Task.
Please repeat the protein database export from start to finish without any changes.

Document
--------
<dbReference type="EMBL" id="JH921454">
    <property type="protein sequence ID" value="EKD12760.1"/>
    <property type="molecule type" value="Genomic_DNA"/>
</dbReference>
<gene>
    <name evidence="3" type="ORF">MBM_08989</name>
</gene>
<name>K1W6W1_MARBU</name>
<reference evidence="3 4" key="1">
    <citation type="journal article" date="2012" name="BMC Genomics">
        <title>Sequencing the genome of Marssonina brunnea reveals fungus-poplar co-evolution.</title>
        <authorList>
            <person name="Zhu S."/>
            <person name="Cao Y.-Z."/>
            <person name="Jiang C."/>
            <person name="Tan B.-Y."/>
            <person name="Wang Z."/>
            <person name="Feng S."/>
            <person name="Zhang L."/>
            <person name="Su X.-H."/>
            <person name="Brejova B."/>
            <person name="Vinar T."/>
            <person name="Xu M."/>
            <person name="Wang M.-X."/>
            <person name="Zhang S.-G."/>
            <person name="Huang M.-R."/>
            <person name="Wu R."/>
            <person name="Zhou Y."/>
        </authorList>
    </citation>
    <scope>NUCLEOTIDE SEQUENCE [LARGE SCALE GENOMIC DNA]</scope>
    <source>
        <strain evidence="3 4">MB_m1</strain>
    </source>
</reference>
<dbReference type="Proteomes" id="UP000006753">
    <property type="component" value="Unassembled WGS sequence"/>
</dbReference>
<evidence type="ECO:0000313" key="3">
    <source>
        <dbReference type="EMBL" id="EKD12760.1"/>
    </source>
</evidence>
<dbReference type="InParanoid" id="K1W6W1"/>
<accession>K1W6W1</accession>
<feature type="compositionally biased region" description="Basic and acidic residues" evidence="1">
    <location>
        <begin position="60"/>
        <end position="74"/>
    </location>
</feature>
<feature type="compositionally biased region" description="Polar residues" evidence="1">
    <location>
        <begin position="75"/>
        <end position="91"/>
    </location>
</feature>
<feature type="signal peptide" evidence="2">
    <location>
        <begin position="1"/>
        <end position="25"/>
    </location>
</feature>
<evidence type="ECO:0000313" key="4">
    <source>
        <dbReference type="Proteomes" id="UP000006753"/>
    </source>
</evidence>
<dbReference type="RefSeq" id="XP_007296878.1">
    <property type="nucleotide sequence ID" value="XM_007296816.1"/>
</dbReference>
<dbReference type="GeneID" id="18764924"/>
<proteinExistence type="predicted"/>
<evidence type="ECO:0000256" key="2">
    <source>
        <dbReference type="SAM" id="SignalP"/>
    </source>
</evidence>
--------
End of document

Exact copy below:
<dbReference type="EMBL" id="JH921454">
    <property type="protein sequence ID" value="EKD12760.1"/>
    <property type="molecule type" value="Genomic_DNA"/>
</dbReference>
<gene>
    <name evidence="3" type="ORF">MBM_08989</name>
</gene>
<name>K1W6W1_MARBU</name>
<reference evidence="3 4" key="1">
    <citation type="journal article" date="2012" name="BMC Genomics">
        <title>Sequencing the genome of Marssonina brunnea reveals fungus-poplar co-evolution.</title>
        <authorList>
            <person name="Zhu S."/>
            <person name="Cao Y.-Z."/>
            <person name="Jiang C."/>
            <person name="Tan B.-Y."/>
            <person name="Wang Z."/>
            <person name="Feng S."/>
            <person name="Zhang L."/>
            <person name="Su X.-H."/>
            <person name="Brejova B."/>
            <person name="Vinar T."/>
            <person name="Xu M."/>
            <person name="Wang M.-X."/>
            <person name="Zhang S.-G."/>
            <person name="Huang M.-R."/>
            <person name="Wu R."/>
            <person name="Zhou Y."/>
        </authorList>
    </citation>
    <scope>NUCLEOTIDE SEQUENCE [LARGE SCALE GENOMIC DNA]</scope>
    <source>
        <strain evidence="3 4">MB_m1</strain>
    </source>
</reference>
<dbReference type="Proteomes" id="UP000006753">
    <property type="component" value="Unassembled WGS sequence"/>
</dbReference>
<evidence type="ECO:0000313" key="3">
    <source>
        <dbReference type="EMBL" id="EKD12760.1"/>
    </source>
</evidence>
<dbReference type="InParanoid" id="K1W6W1"/>
<accession>K1W6W1</accession>
<feature type="compositionally biased region" description="Basic and acidic residues" evidence="1">
    <location>
        <begin position="60"/>
        <end position="74"/>
    </location>
</feature>
<feature type="compositionally biased region" description="Polar residues" evidence="1">
    <location>
        <begin position="75"/>
        <end position="91"/>
    </location>
</feature>
<feature type="signal peptide" evidence="2">
    <location>
        <begin position="1"/>
        <end position="25"/>
    </location>
</feature>
<evidence type="ECO:0000313" key="4">
    <source>
        <dbReference type="Proteomes" id="UP000006753"/>
    </source>
</evidence>
<dbReference type="RefSeq" id="XP_007296878.1">
    <property type="nucleotide sequence ID" value="XM_007296816.1"/>
</dbReference>
<dbReference type="GeneID" id="18764924"/>
<proteinExistence type="predicted"/>
<evidence type="ECO:0000256" key="2">
    <source>
        <dbReference type="SAM" id="SignalP"/>
    </source>
</evidence>